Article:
Equally important was Churchill’s assiduous courtship of the American people and their president, Franklin D. Roosevelt. While the prime minister’s relationship with Roosevelt was never as close as Churchill later claimed, he exerted a sizable influence on FDR’s decisionmaking early in the war, including the critical decision to launch a 1942 invasion of North Africa, rather than the premature assault on France that the U.S. military brass had been urging--an attack that almost certainly would have ended in disaster.
In the last two years of the conflict, however, the prime minister’s influence in Washington waned dramatically. To his considerable pain and alarm, Roosevelt paid far more heed to the wishes and demands of Stalin and the Soviets than to Churchill and the British, who now were consigned to junior partnership in the Grand Alliance. Yet Hastings makes a convincing case that Churchill’s still-commanding stature in the United States helped maintain Britain’s status as a key, if diminished, player during the war’s endgame--a time when this exhausted country could easily have been pushed into the shadows as "a backwater, supply center and aircraft carrier for American-led armies in Europe."
Above all, though, Churchill will be remembered for his clarion calls of defiance and hope in the summer of 1940, almost singlehandedly changing the mood of his nation and rousing the British to fight on in the face of seemingly insurmountable odds. "Gradually we came under the spell of that wonderful voice and inspiration," one London woman later wrote. "His stature grew larger and larger, until it filled our sky."(Photo © Stanley Cloud)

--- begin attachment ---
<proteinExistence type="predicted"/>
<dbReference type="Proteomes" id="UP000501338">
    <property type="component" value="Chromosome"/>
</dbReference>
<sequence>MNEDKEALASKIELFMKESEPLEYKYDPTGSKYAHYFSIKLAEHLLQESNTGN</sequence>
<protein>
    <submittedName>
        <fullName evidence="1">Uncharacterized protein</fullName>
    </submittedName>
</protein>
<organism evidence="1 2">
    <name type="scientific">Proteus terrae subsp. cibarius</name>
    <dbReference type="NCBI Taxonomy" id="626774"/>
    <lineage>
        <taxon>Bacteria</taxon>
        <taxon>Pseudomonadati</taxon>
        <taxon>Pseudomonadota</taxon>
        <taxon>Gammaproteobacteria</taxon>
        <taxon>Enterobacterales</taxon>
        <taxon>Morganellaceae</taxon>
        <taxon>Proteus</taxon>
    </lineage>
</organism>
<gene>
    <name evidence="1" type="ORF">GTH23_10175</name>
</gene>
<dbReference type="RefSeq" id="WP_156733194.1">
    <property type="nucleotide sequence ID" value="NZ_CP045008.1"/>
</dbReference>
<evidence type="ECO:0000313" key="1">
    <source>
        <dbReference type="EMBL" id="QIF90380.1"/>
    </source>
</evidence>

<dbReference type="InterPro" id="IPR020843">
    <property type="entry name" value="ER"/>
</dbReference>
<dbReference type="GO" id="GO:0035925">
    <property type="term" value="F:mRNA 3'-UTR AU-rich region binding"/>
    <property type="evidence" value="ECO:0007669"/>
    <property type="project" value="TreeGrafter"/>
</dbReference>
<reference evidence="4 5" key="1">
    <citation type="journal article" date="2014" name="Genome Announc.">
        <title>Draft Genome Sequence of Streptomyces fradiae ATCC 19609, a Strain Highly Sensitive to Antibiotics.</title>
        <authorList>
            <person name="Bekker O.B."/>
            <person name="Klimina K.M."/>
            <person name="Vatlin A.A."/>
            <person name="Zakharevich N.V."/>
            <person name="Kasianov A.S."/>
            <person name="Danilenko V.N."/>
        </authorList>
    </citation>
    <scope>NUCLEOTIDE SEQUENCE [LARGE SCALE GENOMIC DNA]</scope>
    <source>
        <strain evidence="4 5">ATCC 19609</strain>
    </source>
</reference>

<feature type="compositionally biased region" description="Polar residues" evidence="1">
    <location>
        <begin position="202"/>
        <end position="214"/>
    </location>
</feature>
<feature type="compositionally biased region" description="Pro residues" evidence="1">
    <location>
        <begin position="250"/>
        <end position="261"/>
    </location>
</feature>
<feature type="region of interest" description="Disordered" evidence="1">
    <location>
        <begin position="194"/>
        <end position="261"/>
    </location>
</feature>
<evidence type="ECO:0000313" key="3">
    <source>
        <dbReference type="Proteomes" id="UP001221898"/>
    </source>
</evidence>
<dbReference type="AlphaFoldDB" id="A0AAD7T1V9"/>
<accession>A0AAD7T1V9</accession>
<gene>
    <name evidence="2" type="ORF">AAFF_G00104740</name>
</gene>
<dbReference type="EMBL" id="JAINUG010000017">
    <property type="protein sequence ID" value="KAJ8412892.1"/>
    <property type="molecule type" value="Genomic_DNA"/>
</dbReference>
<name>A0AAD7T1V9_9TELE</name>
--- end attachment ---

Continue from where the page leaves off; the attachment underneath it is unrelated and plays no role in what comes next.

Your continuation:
Max Hastings on Winston's War
Why another Churchill book? We have been told more about him than any other human being. Most of my own research for this book has been done not in the Churchill papers, gutted by historians, but among military and civilian diaries, newspaper files, British, American and Russian records. What I have tried to do is to portray the story of Churchill at war in the context of his relationships with the British and American peoples, the armed forces, the Russians. All these were more complex than is sometimes acknowledged.
It is easy to identify his strategic errors and misplaced enthusiasms. Yet the outcome justified all. The defining fact of Churchill’s leadership was Britain’s emergence from the war among the victors. No warlord, no commander, in history has failed to make mistakes. It is as easy to catalogue the errors of Alexander the Great, Caesar, Napoleon as those of Churchill. He towers over the war, standing higher than any other single human being at the head of the forces of light. Without him, Britain’s part would have seemed pretty small by VE-Day. Russia and the United States had played the dominant parts. No honourable course of action existed which could have averted his nation’s bankruptcy and exhaustion in 1945, its eclipse from world power.
Churchill did not command the confidence of all the British people all of the time. But his rhetoric empowered millions to look beyond the havoc of the battlefield, the squalor of their circumstances amid privation and bombardment, and to perceive a higher purpose in their struggles and sacrifices. This was, of course, of greater importance in 1940-41 than later, when the allies could commit superior masses of men and material to securing victory. But Churchill’s words remain a lasting force in causing the struggle against Hitler to be perceived by posterity as ‘the good war’.